Half-True
Clinton
The Clinton Foundation "took steps that went above and beyond all legal requirements and, indeed, all standard requirements followed by every other charitable organization."

Hillary Clinton on Wednesday, August 24th, 2016 in an interview on CNN.

Did the Clinton Foundation go 'above and beyond' in transparency?

Former U.S. Secretary of State Hillary Clinton (R) speaks as former U.S. President Bill Clinton looks on during the opening plenary session of the Clinton Global Initiative (CGI), on September 22, 2014 in New York City. (John Moore/Getty Images)

Hillary Clinton dismissed criticism of the Clinton Foundation for creating the appearance of conflicts of interest for the State Department she led, arguing that the nonprofit has actually been more transparent and ethical than was required.

CNN’s Anderson Cooper asked Clinton Aug. 24 about Donald Trump’s charge that she "sold favors and access" in exchange for donations to the foundation and why Bill Clinton would leave the foundation only if Hillary Clinton became president. Clinton responded that Trump is "ridiculous."

"In 2009, (the foundation) took steps that went above and beyond all legal requirements and, indeed, all standard requirements followed by every other charitable organization, voluntarily disclosing donors, significantly reducing sources of funding, even to the point of, you know, of those funding being involved in providing medication to treat HIV/AIDS," Clinton said.

Clinton’s family, campaign and supporters have used similar defenses lately, often calling the Clinton Foundation’s disclosure agreements "unprecedented" and pointing out that charities associated with the Bush presidents didn’t have to abide by the same standards.

Just how accurate is this talking point?

Clinton is right that the foundation bearing her family name has done more than what is required of charities by law. But the requirements are rather basic to begin with, and other nonprofits, including those tied to presidential candidates and presidents, have been similarly forthcoming.

Clearing a low bar

The Clinton Foundation, as part of an ethics agreement with the Obama administration, promised to publish the names of all of its donors, roll back Bill Clinton’s involvement in fundraising, and stop accepting donations to the Clinton Global Initiative from foreign governments, among other pledges.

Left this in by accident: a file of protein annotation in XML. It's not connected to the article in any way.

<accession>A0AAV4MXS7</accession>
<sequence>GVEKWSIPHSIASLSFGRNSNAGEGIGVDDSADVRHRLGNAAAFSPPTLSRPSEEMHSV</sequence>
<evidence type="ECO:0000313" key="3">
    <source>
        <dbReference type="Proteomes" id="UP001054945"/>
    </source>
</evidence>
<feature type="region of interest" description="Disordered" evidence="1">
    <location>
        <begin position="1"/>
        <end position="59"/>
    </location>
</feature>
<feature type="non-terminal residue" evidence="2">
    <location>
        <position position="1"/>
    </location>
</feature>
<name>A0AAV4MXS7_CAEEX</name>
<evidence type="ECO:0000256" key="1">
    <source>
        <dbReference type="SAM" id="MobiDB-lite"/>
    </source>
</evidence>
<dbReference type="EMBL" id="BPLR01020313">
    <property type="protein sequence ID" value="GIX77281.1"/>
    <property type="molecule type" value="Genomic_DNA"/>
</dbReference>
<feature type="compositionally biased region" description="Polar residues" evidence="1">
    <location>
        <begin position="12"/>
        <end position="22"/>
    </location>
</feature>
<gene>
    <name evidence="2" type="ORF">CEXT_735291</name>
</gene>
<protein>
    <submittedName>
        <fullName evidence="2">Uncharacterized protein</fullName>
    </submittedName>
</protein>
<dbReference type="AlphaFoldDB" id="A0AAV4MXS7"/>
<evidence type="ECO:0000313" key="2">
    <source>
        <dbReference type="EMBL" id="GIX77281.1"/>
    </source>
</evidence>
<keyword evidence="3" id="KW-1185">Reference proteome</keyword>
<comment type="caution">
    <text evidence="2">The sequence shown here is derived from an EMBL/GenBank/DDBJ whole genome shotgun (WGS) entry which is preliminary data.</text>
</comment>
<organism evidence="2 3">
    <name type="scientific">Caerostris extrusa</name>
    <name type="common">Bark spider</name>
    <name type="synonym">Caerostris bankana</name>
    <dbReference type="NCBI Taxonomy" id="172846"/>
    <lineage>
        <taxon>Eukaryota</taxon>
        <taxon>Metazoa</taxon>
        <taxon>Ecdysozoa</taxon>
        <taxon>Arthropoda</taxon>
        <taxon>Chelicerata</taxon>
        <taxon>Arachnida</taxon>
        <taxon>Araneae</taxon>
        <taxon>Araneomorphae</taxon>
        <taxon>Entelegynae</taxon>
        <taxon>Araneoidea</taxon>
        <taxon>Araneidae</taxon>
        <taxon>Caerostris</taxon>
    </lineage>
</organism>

The foundation only began to do that in 2008, as a condition of Clinton’s confirmation as secretary of state in order to preempt conflicts of interest (and it hasn’t always lived up to that ethics agreement). Craig Minassian, a spokesman for the foundation, pointed out that the Clinton Foundation continued disclosing donors after Clinton left office even though it was "under no obligation to do so." 

None of what the foundation agreed to do — disclosing donor identities, limiting an official’s role, or not taking foreign donations — is required by tax law.

The law doesn’t actually require much from nonprofits like the foundation.

"The legal requirements are so absolutely minimal that it’s like saying, ‘No, I haven’t shot anyone today, so you should be grateful,’ " said Daniel Schuman, policy director for Demand Progress, a progressive advocacy group focused on civil liberties and government transparency.

Suzanne Friday, legal counsel to the nonpartisan Council on Foundations, agreed that the laws are "basic." Many nonprofits are volunteering a lot more information than what’s required, she said.

"Anyone who is more putting more information on their website or wherever goes above and beyond the law," Friday said.

Tax-exempt organizations or 501(c)(3) groups only have to reveal a few bits of information to the public when requested. The requestable tax documents can include the last three years of a group’s Form 990, which gives an overview of the organization’s activities, leadership and finances.

More specific requirements vary by state and also depend on whether an organization is a private foundation or public charity. Confusingly, the Clinton Foundation is actually a public charity, not a private foundation, even though it has the word "foundation" in its name.

Private foundations (for example, the Bill and Melinda Gates Foundation) are typically controlled by one person, one family or one corporation and have just a few funding sources. In addition to Form 990, they have to disclose their donors upon request of the public. (This is how we know, for example, that World Wrestling Entertainment gave $1 million to the Donald J. Trump Foundation in 2009.)

The requirements are less stringent for public charities, which includes schools and churches but also organizations with many funding sources — like the Clinton Foundation. They don’t have to disclose their donors, even if requested, but they do have to prove to the IRS that a third of their revenue comes from fundraising.

So the Clinton Foundation is not required by law to disclose its donors, as it does on its contributors page, and most other nonprofits don’t give this information, said David Callahan, editor-in-chief of Inside Philanthropy. (Friday of the Council on Foundations said this is to protect donor privacy.) Minassian referred us to the Clinton Foundation's Charity Navigator rating of four stars out of four stars and a 93 out of 100 in accountability and transparency. 

The Clinton Foundation, however, is not the only charity disclosing its donors on a website. The Wikimedia Foundation, the Sunlight Foundation, the Center for Global Development and the Center for Strategic and International Studies are are all examples of public nonprofits that voluntarily disclose donors.

Many nonprofits like Oxfam and the World Resources Institute publish annual reports that include more comprehensive donor rolls on their websites, said Friday. The Clinton Foundation does not do this.